Fazmina Imamudeen assesses the food crisis that’s now facing Sri Lankans

Once a popular tourist destination, Sri Lanka is now on the World Food Programme’s (WFP) list of hunger hotspots. A more macro view reveals that the food crisis is affecting people across the world as well.

Climate catastrophes, regional conflicts and the COVID-19 pandemic were already impacting food production and distri­bution well before Russia’s invasion of Ukraine, and the cost of feeding people and their families has exacerbated the problem.

However, one cannot deny that the Russia-Ukraine war has dramatically intensified the situation. Of the 48 countries most reliant on imports from Russia and Ukraine, many have a low per capita income and are among the worst hit.

A record 345 million people are now facing extreme hunger, and it’s threatening their health and ability to provide for their families. According to the WFP, more than 828 million people around the world are experiencing hunger every day.

Although Sri Lanka is not alone in facing this dreadful reality, the island nation is currently weathering an economic storm, which is the worst it has endured. People are literally drowning in waves of hardship due to inflation, increased utility bills and taxation.

Sri Lanka has never been so economically vulnerable since independence from the British in 1948. The country’s foreign exchange reserves have reached perilously low levels and the import of several items has been suspended to conserve what’s left.

Incidents of people committing suicide are highlighted regularly in the media, and poverty appears to be the final destination for many in the middle and lower middle brackets. It is in this context that Sri Lanka reached out to the IMF for assistance through the global lender’s Extended Fund Facility (EFF) programme.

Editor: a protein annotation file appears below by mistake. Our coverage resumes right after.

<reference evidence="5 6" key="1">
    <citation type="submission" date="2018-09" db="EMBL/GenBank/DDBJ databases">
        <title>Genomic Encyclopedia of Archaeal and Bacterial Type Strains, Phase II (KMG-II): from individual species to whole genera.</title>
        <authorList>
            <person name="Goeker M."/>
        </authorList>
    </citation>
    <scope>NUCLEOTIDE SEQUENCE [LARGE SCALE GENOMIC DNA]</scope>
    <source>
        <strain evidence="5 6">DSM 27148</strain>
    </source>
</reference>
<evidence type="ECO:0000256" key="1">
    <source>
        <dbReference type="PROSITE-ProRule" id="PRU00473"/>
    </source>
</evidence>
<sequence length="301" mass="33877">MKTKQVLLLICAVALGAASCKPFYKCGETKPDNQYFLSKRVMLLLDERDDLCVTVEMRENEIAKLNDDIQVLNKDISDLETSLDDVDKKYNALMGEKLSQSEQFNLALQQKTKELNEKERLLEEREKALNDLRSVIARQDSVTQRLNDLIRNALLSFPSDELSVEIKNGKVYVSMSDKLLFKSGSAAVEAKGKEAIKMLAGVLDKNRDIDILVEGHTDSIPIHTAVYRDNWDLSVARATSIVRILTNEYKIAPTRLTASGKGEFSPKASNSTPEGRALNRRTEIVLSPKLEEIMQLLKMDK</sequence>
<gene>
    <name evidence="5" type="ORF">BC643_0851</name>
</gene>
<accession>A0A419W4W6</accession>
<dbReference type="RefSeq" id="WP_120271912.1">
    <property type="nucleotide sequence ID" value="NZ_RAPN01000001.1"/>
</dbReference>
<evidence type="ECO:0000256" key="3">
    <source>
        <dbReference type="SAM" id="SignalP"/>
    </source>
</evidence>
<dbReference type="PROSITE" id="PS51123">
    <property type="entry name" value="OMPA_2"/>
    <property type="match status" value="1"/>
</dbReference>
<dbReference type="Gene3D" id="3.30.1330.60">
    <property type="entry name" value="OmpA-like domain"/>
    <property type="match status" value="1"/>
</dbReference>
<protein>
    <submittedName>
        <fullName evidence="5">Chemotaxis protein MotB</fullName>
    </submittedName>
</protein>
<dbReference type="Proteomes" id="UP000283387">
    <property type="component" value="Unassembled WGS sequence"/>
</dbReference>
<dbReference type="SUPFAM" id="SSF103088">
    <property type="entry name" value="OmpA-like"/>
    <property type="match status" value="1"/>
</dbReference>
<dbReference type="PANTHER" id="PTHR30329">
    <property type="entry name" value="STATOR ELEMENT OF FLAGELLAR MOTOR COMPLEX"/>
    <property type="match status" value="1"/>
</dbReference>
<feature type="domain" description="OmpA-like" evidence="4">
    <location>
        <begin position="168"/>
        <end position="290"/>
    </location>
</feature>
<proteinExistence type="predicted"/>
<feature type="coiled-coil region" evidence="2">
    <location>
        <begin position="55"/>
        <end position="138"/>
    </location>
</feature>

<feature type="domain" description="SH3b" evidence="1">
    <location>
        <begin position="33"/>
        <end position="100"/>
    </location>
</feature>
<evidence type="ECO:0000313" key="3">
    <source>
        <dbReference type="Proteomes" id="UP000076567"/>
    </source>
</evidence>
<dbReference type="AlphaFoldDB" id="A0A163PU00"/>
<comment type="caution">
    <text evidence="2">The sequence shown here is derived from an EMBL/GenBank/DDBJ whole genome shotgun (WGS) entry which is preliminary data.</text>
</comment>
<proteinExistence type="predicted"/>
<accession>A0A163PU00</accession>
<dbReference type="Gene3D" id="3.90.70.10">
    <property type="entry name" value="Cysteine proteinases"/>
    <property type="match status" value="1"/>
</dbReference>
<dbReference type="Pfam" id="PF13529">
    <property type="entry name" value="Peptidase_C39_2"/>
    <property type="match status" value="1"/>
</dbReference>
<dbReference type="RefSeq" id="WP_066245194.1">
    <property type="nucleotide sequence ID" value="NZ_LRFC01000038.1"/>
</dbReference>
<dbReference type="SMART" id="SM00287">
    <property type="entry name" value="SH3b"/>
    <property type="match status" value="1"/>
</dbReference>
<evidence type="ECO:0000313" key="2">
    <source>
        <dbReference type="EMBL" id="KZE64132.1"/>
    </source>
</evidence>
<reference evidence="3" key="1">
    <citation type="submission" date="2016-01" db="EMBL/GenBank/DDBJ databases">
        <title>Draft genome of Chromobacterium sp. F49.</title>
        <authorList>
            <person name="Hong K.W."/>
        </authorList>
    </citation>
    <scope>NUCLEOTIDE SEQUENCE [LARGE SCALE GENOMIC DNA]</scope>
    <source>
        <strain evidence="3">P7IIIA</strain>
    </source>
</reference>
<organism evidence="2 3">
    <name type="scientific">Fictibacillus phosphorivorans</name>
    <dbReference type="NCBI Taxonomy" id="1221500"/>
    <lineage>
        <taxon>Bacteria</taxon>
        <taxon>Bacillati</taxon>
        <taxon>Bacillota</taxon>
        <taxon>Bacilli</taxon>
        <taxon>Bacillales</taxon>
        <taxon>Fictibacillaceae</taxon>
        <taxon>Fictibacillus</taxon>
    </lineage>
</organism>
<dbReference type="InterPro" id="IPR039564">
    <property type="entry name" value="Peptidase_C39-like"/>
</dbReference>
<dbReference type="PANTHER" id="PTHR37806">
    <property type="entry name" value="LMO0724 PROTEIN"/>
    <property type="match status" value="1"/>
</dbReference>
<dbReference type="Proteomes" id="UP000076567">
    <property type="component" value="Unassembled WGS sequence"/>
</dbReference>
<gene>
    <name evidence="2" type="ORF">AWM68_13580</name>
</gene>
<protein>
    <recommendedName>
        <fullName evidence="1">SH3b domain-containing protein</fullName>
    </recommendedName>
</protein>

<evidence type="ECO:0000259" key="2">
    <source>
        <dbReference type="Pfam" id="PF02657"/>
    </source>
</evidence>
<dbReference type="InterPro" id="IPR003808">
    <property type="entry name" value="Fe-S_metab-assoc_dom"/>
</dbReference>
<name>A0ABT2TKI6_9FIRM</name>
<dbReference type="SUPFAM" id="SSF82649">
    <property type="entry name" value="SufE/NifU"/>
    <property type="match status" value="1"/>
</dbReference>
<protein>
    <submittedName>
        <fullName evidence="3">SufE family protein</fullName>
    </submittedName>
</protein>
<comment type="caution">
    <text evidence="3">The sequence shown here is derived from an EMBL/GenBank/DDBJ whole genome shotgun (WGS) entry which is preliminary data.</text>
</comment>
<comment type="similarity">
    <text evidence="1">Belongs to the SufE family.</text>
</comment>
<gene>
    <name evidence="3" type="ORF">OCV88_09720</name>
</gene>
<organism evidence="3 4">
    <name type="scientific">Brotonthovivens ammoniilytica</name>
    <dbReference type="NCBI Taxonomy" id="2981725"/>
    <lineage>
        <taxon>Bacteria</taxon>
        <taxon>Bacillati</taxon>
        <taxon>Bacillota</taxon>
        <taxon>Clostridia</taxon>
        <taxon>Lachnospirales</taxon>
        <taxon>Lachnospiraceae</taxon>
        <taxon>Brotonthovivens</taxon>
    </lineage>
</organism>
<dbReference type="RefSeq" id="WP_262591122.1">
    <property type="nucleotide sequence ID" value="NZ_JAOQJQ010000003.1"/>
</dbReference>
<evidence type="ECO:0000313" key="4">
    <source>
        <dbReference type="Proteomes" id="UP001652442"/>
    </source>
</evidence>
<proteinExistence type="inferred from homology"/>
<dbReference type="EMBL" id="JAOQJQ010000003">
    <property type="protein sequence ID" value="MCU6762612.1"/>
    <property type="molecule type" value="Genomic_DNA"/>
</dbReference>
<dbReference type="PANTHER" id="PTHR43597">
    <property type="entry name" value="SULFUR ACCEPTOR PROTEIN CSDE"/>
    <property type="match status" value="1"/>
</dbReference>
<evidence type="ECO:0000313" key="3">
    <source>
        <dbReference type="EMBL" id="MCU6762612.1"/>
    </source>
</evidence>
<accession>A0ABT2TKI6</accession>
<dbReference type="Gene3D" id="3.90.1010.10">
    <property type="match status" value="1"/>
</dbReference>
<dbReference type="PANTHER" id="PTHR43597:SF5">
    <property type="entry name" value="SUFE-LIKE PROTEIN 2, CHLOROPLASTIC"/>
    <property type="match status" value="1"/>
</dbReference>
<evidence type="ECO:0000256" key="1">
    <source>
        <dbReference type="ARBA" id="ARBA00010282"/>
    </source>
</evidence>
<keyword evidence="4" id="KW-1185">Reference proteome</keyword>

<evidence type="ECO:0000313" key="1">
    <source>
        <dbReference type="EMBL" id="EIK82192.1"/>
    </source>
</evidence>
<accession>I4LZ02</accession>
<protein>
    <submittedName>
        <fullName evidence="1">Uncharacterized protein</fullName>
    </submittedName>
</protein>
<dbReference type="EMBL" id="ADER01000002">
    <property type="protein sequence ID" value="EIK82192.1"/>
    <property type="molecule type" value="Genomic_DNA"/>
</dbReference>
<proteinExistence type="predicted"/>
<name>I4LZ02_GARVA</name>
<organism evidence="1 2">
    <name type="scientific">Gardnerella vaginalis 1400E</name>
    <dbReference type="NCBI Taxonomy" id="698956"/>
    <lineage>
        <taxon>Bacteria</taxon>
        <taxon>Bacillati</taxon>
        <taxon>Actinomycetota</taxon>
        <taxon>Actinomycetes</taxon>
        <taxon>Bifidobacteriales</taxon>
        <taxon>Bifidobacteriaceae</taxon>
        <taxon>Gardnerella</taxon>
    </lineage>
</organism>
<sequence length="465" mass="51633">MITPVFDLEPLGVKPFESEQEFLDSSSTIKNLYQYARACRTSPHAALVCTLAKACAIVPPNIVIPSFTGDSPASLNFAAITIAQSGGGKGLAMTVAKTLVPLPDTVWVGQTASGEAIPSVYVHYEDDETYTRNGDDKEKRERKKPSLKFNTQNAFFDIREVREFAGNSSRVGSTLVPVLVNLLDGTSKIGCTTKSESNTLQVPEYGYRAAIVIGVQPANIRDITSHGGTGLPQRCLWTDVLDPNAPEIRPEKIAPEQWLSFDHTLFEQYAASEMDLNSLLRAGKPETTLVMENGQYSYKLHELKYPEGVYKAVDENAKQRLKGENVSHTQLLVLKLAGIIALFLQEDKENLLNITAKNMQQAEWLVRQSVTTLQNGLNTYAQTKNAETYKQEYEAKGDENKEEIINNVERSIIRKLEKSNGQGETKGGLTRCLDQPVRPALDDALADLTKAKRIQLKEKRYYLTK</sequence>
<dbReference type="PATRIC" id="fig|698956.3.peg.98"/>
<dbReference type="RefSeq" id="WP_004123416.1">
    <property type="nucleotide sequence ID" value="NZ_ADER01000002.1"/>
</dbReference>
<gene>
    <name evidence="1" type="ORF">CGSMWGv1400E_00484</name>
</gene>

Save the Children notes that even though the general public had been urged to grow their own food, rising costs and escalating utility bills have rendered home gardening out of reach for most families.

Currently, 6.7 million people in Sri Lanka require humanitarian assistance as reported by the International Federation of Red Cross and Red Crescent Societies (IFRC). In addition to this, the spectre of malnutrition is looming over the island as well.

As a consequence of the prolonged economic crisis, the cost of food – including for protein items – is continuously increasing. This has resulted in a potentially cataclysmic problem for Sri Lankan children due to the lack of nourishment in the form of protein and other critical food groups.

The rapidly deteriorating economic situation is resulting in many Sri Lankan parents being unable to provide their children with regular balanced meals.

Recently, Amnesty International released a report stating that Sri Lankans are on the verge of starvation due to widespread malnutrition and extreme poverty. This has led to serious concerns about access to even basic healthcare.

UNICEF launched an appeal for US$ 25 million in June, highlighting the need to provide humanitarian relief for 1.7 million children in Sri Lanka.

According to the UN agency, these children are at risk of dying from malnutrition-related causes. Sri Lanka has the second highest rate in South Asia for acute malnutrition among children under the age of five. And at least 17 percent of children are suffering from chronic wasting, which is an illness with a high mortality rate.

During a recent parliamentary debate, Dr. Sudarshani Fernandopulle spoke about maternal and infant malnutrition.

She stressed that people can’t afford protein-based food, and noted that times are extremely difficult for pregnant women and children.

And she cautioned that a severe shortage of protein is imminent, and that most people can’t afford to eat a diet that’s high in protein. The risk of anaemia is another concern that will come up as a result of poor nutrition for children and pregnant women.

UNICEF notes that in order to cope with the crisis, seven out of 10 households are reducing the number of meals they consume daily. People who previously had three meals a day are now eating only two and those who ate two are now having only one meal a day.

This is a harrowing truth to face since these folk are not voluntarily reducing their caloric intake to follow a fad diet or lose weight.

As the Founder of World Central Kitchen Chef José Andrés says: “Food is national security. Food is economy. It is employment, energy, history. Food is everything.”